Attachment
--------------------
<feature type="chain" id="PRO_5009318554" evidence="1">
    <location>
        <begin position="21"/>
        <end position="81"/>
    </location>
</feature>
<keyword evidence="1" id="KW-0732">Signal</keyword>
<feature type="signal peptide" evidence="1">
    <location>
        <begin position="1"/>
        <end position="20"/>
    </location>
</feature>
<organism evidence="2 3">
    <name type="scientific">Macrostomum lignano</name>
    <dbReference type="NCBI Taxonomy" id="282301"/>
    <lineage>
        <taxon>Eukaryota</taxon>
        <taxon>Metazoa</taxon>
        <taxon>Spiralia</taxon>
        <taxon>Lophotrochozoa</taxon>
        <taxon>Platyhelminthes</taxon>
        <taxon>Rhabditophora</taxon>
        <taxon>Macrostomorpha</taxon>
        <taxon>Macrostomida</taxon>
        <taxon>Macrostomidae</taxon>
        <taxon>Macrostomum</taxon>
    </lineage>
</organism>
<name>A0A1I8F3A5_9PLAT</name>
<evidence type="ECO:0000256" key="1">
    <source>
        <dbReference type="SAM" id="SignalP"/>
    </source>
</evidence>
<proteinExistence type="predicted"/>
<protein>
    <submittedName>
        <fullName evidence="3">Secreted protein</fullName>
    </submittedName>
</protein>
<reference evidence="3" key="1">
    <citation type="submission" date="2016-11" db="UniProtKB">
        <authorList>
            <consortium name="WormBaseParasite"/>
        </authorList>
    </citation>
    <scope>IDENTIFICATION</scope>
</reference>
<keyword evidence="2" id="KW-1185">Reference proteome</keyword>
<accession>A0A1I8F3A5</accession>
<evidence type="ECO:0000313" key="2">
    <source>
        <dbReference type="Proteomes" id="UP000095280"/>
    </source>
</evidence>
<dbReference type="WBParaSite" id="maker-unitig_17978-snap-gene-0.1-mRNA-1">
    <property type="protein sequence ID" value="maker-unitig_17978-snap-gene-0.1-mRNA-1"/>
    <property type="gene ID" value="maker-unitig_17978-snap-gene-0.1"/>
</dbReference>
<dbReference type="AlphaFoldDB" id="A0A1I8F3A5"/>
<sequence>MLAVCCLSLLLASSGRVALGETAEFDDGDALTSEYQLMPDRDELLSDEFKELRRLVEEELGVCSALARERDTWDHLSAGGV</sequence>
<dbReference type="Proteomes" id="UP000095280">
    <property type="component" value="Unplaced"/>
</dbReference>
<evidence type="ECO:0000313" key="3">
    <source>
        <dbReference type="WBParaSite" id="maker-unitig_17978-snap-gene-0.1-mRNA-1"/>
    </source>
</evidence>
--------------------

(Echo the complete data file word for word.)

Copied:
<feature type="chain" id="PRO_5009318554" evidence="1">
    <location>
        <begin position="21"/>
        <end position="81"/>
    </location>
</feature>
<keyword evidence="1" id="KW-0732">Signal</keyword>
<feature type="signal peptide" evidence="1">
    <location>
        <begin position="1"/>
        <end position="20"/>
    </location>
</feature>
<organism evidence="2 3">
    <name type="scientific">Macrostomum lignano</name>
    <dbReference type="NCBI Taxonomy" id="282301"/>
    <lineage>
        <taxon>Eukaryota</taxon>
        <taxon>Metazoa</taxon>
        <taxon>Spiralia</taxon>
        <taxon>Lophotrochozoa</taxon>
        <taxon>Platyhelminthes</taxon>
        <taxon>Rhabditophora</taxon>
        <taxon>Macrostomorpha</taxon>
        <taxon>Macrostomida</taxon>
        <taxon>Macrostomidae</taxon>
        <taxon>Macrostomum</taxon>
    </lineage>
</organism>
<name>A0A1I8F3A5_9PLAT</name>
<evidence type="ECO:0000256" key="1">
    <source>
        <dbReference type="SAM" id="SignalP"/>
    </source>
</evidence>
<proteinExistence type="predicted"/>
<protein>
    <submittedName>
        <fullName evidence="3">Secreted protein</fullName>
    </submittedName>
</protein>
<reference evidence="3" key="1">
    <citation type="submission" date="2016-11" db="UniProtKB">
        <authorList>
            <consortium name="WormBaseParasite"/>
        </authorList>
    </citation>
    <scope>IDENTIFICATION</scope>
</reference>
<keyword evidence="2" id="KW-1185">Reference proteome</keyword>
<accession>A0A1I8F3A5</accession>
<evidence type="ECO:0000313" key="2">
    <source>
        <dbReference type="Proteomes" id="UP000095280"/>
    </source>
</evidence>
<dbReference type="WBParaSite" id="maker-unitig_17978-snap-gene-0.1-mRNA-1">
    <property type="protein sequence ID" value="maker-unitig_17978-snap-gene-0.1-mRNA-1"/>
    <property type="gene ID" value="maker-unitig_17978-snap-gene-0.1"/>
</dbReference>
<dbReference type="AlphaFoldDB" id="A0A1I8F3A5"/>
<sequence>MLAVCCLSLLLASSGRVALGETAEFDDGDALTSEYQLMPDRDELLSDEFKELRRLVEEELGVCSALARERDTWDHLSAGGV</sequence>
<dbReference type="Proteomes" id="UP000095280">
    <property type="component" value="Unplaced"/>
</dbReference>
<evidence type="ECO:0000313" key="3">
    <source>
        <dbReference type="WBParaSite" id="maker-unitig_17978-snap-gene-0.1-mRNA-1"/>
    </source>
</evidence>